I crave, dear Lord,
No boundless hoard
Of gold and gear,
Nor jewels fine,
Nor lands, nor kine,
Nor treasure-heaps of anything.-
Let but a little hut be mine
Where at the hearthstore I may hear
The cricket sing,
And have the shine
Of one glad woman’s eyes to make,
For my poor sake,
Our simple home a place divine;-
Just the wee cot-the cricket’s chirr-
Love, and the smiling face of her.

I pray not for
Great riches, nor
For vast estates, and castle-halls,-
Give me to hear the bare footfalls
Of children o’er
An oaken floor,
New-risen with sunshine, or bespread
With but the tiny coverlet
And pillow for the baby’s head;
And pray Thou, may
The door stand open and the day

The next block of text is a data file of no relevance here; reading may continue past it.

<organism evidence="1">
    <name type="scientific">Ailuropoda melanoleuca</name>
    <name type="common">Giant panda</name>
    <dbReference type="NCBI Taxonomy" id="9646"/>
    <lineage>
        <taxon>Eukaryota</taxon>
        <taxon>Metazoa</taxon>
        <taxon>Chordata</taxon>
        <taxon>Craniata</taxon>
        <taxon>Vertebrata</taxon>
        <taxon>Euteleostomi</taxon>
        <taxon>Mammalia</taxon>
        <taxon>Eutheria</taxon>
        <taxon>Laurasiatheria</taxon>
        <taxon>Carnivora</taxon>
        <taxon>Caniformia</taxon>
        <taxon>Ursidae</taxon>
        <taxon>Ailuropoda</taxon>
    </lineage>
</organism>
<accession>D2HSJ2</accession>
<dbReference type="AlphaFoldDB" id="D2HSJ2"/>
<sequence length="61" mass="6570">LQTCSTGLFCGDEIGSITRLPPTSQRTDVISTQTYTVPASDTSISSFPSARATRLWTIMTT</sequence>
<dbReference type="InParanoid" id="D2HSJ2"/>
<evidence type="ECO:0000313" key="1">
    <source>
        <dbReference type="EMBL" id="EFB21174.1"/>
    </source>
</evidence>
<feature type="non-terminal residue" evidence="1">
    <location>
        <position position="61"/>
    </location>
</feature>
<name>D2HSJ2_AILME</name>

Send ever in a gentle breeze,
With fragrance from the locust-trees,
And drowsy moan of doves, and blur
Of robin-chirps, and drove of bees,
With afterhushes of the stir
Of intermingling sounds, and then
The good-wife and the smile of her
Filling the silences again-
The cricket’s call,
And the wee cot,
Dear Lord of all,
Deny me not!

I pray not that
Men tremble at
My power of place
And lordly sway, –
I only pray for simple grace
To look my neighbor in the face
Full honestly from day to day-
Yield me this horny palm to hold,
And I’ll not pray
For gold;-
The tanned face, garlanded with mirth,
It hath the kingliest smile on earth-
The swart brow, diamonded with sweat,
Hath never need of coronet.
And so I reach,
Dear Lord, to Thee,
And do beseech
Thou givest me
The wee cot, and the cricket’s chirr,
Love, and the glad sweet face of her.

Analysis, meaning and summary of James Whitcomb Riley's poem Ike Walton’s Prayer

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